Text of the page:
Trailblazing health scheme benefits refugees in Iran
Construction worker Najaf Ali Akhoondi feared the worst when his 16-year-old daughter Morsal was diagnosed with a serious kidney condition. The Afghan refugee family, who live in the Tehran suburbs, knew treatment would be expensive and his meagre earnings could not cover the costs.
The doctor who examined Morsal said she had been born with only one kidney and it had stopped functioning because of a severe infection. She needed three sessions of dialysis a week and the family could only afford two.
“I was losing my young daughter,” Najaf Ali said. “She was suffering in front of my eyes.”
He contacted the Tehran field office of UNHCR, the UN Refugee Agency, to request assistance with his daughter’s medical expenses, and the family was enrolled in a groundbreaking medical insurance scheme launched by the Iranian government in 2015.
“She feels better, so we all feel better.”
Morsal was able to have dialysis three time a week in a medical facility close to her home. “She feels better … so … we all feel better,” says her father.
The Universal Public Health Insurance (UPHI) programme enables Afghan and Iraqi refugees in Iran to benefit from health insurance similar to that enjoyed by Iranian nationals, including hospital treatment, out-patient care such as x-rays, and medication costs.
Supported by UNHCR, the initiative is administered through an agreement between UNHCR, the Bureau for Aliens and Foreign Immigrants Affairs of the interior ministry, the ministry of health and the Iran Health Insurance Organisation.
The programme is the outcome of a long-standing partnership between UNHCR and the Iranian government to complement government efforts to provide refugees with affordable health care.
The scheme is funded by several donors including the European Union’s Directorate-General for European Civil Protection and Humanitarian Aid Operations, known by the acronym ECHO.
All registered refugees in Iran can enrol in UPHI at local government offices known as Pishkhan Centres, where they will receive an insurance booklet which serves as a pass giving access to an extensive network of government hospitals and public clinics and permits them to receive medical care at an affordable cost.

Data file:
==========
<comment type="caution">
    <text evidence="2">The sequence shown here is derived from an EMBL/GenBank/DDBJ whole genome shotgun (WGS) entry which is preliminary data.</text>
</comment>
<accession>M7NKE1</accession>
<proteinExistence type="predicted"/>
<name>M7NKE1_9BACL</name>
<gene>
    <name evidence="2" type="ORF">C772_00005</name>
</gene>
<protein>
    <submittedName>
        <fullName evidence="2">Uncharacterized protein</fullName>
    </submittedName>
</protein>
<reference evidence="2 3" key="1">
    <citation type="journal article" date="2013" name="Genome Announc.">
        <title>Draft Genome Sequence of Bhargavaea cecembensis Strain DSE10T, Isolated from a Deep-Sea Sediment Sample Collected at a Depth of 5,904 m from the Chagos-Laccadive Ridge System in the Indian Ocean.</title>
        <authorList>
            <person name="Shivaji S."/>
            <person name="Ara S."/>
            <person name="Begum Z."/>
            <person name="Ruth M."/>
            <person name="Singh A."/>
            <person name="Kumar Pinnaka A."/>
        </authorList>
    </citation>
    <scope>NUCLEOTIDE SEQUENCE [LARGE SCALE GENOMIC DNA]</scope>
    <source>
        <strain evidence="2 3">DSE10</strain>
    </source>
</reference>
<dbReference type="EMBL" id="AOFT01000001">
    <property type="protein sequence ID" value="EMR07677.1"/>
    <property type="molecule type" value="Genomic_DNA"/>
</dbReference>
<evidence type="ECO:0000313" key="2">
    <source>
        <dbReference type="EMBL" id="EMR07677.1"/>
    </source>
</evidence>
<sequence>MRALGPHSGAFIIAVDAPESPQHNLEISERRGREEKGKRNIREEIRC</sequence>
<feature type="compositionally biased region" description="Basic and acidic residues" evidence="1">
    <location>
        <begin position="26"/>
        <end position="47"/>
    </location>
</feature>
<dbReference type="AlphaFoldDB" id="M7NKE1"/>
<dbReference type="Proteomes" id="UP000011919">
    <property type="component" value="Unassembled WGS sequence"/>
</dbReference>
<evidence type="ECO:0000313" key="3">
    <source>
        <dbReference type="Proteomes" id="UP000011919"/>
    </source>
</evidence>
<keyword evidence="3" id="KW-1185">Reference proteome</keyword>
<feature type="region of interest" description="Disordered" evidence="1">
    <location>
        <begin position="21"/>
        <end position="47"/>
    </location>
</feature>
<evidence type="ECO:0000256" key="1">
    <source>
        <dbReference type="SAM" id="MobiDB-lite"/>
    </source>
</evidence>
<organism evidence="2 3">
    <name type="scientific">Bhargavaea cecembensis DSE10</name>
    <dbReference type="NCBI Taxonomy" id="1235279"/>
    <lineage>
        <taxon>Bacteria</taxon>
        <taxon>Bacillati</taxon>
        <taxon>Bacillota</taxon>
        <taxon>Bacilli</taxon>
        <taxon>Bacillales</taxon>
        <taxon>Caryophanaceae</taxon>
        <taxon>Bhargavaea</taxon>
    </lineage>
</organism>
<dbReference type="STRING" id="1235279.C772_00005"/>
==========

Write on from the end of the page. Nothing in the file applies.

Support from UNHCR complements the government’s contribution and in 2017 covered the cost of premiums for 110,000 of the most vulnerable refugees and members of their families, including those with serious ailments such as haemophilia and kidney disease.
“This initiative by the government of Iran is certainly exemplary.”
All other refugees may also enrol in the insurance scheme by paying the premiums themselves.
UNHCR’s officer-in-charge in Iran, Iryna Korenyak, applauded the Iranian government for assisting almost 1 million refugees living in Iran. “This initiative by the government of Iran is certainly exemplary, particularly as it has resulted in the inclusion of the refugees in its national health system,” she said.
The Islamic Republic is one of the few countries in the world to provide such a service. UPHI was first applied to all Iranians in 2014, then a year later Iran set a global precedent by offering health insurance to all refugees, who have benefited continuously from the scheme for the past four years.
This example of the inclusion of refugees in national health services, rather than keep treating them in a parallel service, is the kind of practice UNHCR wants to see applied in all refugee situations globally.
Such an approach is an integral part of the new approach set out in the 2016 New York Declaration for Refugees and Migrants by the UN General Assembly, which will form the basis of a new global compact on refugees. The compact also aims to ensure that host countries with progressive policies like Iran are better supported by the international community.